5 Tips to Preparing a Film Brief
How to prepare for your first meeting with a production company.
Film making is a complicated business. Sometimes clients feel a little intimidated on their first meeting with us, the production company, because they don’t know how to talk ‘film’. They needn’t be. If you are thinking of commissioning a film, there are certain things the film-makers need to know, but these things aren’t tricky and they don’t involve technical film talk. Here are five things you should prepare for your first meeting.
Feature photo by Nick Macco.
1. Your purpose.
The core thing to have clear is your film’s purpose.
Often, we think of an image or a quote or a scene that we feel is the essence of the film, and that becomes cemented in as ‘the film’ in our head. But try to think beyond that image or quote, because at heart, your film is trying to communicate something. And it’s that ‘something’ – the purpose – that the film-makers need to know more than anything else. This is particularly important in documentary film-making as we don’t create a full dramatic script, we try instead to capture a truth about a situation. So the documentary film maker needs to know why we are there and what questions we are trying to answer.
To determine your purpose ask yourself: what outcome am I hoping to achieve with this film? How does this film relate to my overall project or organisational aims? If you can explain your purpose in a few concise statements, the rest is easy.
2. An understanding of your audience.
You also need to know who your audience is for the film.
Try to picture them. Who are they and where are they, when they start to watch your film? How old are they? What are they interested in? What are they thinking or feeling? And what do you want them to think, feel or do after watching your film?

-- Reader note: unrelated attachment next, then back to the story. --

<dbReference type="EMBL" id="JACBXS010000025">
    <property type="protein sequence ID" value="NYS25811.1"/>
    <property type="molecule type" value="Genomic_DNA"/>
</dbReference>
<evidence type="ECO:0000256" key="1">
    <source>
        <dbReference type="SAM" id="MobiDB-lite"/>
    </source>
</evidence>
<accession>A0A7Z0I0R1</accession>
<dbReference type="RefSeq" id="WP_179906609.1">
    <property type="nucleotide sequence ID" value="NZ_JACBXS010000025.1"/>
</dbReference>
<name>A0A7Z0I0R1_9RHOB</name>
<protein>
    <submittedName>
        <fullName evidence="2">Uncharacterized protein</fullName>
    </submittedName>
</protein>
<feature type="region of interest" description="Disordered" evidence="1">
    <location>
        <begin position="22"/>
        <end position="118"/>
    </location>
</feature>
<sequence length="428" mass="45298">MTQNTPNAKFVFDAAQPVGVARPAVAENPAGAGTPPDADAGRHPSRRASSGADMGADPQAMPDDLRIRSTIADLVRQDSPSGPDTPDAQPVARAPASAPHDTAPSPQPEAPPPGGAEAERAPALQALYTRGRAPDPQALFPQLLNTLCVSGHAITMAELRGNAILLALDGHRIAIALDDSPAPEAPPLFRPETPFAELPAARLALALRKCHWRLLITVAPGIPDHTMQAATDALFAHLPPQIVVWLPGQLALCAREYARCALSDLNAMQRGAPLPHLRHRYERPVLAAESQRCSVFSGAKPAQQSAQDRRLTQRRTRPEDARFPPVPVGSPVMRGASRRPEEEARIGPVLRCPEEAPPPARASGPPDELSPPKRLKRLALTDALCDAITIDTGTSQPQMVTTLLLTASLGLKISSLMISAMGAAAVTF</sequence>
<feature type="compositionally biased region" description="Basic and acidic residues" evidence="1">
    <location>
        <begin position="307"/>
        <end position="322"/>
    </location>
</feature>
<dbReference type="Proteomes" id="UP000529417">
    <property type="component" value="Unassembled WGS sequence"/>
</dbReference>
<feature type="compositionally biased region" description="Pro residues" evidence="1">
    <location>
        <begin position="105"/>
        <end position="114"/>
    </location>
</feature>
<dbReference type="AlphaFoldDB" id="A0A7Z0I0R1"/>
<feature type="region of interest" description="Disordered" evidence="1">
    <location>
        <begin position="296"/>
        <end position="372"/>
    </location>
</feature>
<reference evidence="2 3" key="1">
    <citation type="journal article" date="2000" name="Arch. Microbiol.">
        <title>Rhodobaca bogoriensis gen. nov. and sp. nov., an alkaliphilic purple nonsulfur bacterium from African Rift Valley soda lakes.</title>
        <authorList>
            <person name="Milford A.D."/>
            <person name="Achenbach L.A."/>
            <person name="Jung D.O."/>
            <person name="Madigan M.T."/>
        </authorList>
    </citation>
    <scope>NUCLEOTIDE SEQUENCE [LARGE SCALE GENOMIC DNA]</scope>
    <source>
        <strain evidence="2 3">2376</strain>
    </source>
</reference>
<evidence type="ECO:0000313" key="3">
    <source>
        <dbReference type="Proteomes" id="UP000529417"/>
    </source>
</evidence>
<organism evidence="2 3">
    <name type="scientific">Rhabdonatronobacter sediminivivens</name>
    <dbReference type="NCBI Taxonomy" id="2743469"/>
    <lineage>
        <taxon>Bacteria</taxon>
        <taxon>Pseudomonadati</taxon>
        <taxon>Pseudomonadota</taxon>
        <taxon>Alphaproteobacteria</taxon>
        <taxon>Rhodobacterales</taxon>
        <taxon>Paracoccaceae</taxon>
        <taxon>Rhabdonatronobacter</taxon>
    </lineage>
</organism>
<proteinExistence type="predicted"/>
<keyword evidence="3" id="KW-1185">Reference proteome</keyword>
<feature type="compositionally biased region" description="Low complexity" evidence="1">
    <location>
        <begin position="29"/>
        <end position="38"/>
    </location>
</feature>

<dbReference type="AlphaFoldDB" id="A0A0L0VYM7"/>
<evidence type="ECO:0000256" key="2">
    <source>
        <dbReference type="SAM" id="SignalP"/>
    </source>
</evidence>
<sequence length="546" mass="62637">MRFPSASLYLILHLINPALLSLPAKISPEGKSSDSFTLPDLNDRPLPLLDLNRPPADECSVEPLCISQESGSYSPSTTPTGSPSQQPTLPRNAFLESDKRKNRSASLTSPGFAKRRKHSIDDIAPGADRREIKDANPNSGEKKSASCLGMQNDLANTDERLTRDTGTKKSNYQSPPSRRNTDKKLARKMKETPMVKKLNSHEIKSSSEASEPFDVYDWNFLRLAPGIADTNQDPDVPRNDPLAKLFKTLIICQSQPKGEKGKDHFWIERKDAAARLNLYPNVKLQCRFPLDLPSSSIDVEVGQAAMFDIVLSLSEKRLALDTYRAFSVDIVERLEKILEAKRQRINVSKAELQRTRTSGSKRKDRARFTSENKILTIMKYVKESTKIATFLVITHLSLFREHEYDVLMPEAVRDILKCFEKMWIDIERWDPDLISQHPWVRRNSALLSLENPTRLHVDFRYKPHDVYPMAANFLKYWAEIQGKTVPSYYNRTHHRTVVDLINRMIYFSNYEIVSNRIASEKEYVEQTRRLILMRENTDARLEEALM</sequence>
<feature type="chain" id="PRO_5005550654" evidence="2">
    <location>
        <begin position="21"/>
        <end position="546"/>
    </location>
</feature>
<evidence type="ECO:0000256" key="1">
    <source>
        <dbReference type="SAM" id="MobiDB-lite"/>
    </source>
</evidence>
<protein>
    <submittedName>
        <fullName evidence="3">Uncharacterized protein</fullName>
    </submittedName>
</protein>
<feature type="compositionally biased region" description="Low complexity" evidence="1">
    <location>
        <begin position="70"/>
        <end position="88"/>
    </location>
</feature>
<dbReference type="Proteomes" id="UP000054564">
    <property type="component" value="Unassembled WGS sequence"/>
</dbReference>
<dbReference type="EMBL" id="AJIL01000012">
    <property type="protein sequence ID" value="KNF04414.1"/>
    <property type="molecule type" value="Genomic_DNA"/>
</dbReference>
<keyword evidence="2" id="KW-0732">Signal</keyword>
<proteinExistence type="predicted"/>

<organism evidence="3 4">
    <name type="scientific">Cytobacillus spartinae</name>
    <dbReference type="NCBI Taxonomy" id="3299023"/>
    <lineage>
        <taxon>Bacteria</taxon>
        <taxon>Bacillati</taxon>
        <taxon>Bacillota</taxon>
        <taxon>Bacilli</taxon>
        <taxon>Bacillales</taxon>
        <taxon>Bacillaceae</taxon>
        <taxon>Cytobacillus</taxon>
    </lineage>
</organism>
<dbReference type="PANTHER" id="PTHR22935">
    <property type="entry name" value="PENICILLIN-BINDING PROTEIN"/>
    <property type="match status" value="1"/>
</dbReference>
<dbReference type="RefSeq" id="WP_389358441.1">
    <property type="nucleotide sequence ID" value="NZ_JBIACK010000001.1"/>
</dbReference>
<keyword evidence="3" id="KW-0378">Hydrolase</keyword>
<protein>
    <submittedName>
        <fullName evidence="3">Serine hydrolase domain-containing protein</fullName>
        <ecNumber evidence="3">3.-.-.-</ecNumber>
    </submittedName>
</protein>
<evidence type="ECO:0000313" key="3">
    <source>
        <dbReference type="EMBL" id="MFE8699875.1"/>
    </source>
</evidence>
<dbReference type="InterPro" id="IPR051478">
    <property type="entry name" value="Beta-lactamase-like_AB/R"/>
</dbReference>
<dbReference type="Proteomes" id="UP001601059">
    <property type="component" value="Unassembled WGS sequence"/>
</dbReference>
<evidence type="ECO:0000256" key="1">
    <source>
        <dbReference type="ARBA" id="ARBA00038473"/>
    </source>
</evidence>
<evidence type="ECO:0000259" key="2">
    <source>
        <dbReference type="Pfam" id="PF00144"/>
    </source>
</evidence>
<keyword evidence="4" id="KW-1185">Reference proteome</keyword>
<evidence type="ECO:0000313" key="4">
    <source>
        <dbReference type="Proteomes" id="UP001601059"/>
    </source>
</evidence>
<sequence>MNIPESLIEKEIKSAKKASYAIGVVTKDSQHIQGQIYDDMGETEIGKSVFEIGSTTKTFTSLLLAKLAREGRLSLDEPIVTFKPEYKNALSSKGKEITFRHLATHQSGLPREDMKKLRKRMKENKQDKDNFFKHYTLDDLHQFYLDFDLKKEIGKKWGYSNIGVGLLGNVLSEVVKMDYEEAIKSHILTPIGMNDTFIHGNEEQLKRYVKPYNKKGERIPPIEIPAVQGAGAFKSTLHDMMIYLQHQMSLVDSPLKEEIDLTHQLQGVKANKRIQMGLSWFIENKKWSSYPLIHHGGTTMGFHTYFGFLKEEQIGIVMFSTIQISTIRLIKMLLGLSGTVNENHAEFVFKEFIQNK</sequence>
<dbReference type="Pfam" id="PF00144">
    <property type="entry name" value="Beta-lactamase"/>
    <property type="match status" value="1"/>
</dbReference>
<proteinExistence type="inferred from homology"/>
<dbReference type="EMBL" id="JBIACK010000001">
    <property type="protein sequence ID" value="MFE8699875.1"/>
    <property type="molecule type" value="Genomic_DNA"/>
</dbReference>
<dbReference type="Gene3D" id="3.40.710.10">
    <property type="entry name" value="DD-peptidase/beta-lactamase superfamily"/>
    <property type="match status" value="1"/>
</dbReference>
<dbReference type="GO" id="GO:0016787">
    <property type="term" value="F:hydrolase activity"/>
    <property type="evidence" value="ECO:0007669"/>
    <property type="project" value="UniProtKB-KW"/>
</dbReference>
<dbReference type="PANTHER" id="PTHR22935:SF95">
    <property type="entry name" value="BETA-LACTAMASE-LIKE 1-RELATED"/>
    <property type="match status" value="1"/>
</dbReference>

The better you know your audience, the better the film-maker can design a story and narrative pace that engages them and delivers the required information. Often there are multiple audiences, some more important than others. For instance, for a film about education practice the primary audience may be those who teach. But an important secondary audience could be those who influence education policy.
When thinking about your audience, be honest. If it is really important the film impresses the CEO, say so. Better the film-maker knows up front who they need to wow, instead of finding out too late in production to insert any ‘wow’ factor and make a real impact.
3. Your broad budget figure.
Making a film is like building a house. It’s a substantial investment and prices are huge at the exclusive end, but it is possible to get a solid product for a reasonable budget. Your film-maker needs to know what your broad budget figure is before they can articulate a concept that meets your purpose. Leaving the film-maker guessing about your budget puts you at risk of getting a story concept you adore only to find out there is no way you can afford it.
4. A sense of the approach and style you want.
This is where you articulate the film in your head. No need to get technical, just think what sort of film do you want it to be like. Is it edgy, peaceful, authentic, stylised? Are there examples of films you think it could be like?
It is useful to know if there are any particular style elements, existing project/organisational requirements or colour or graphic schemes that must be matched. And if there are any people, places or information that absolutely must be in the film, you need to let the film-maker know about them.
5. Thoughts on your distribution strategy.
It is difficult, before the film is even made, to think about how you are going to distribute the film. But this is precisely when you need to think about it. With digital and online technology, the distribution options are endless. But the production company needs to know how you plan to distribute your film, as this has an impact not only on the style, but also on the formats they produce.
Ask yourself, where is my film going to be played? Online on a site like YouTube? Via a dedicated web site? On DVD, with printed graphics and booklet? In conference presentations? In a theatre or kiosk? On a plasma screen in a gallery? Thinking about how you are going to engage your audience is a good way to explore what you really want in terms of distribution. Ask yourself, how is my audience going to find out about the film? Am I going to hold a launch event? How will I promote the film so my audience knows about it?
Thinking about distribution and your engagement strategy may make you re-evaluate your production budget as you realise you may need to put money aside to market and promote the film. Always good to know before you spend all your money on the production!
There’s your five things. They aren’t technical, but from them a film-maker or production company will be able to develop a concept for you which meets your needs and your audience’s needs.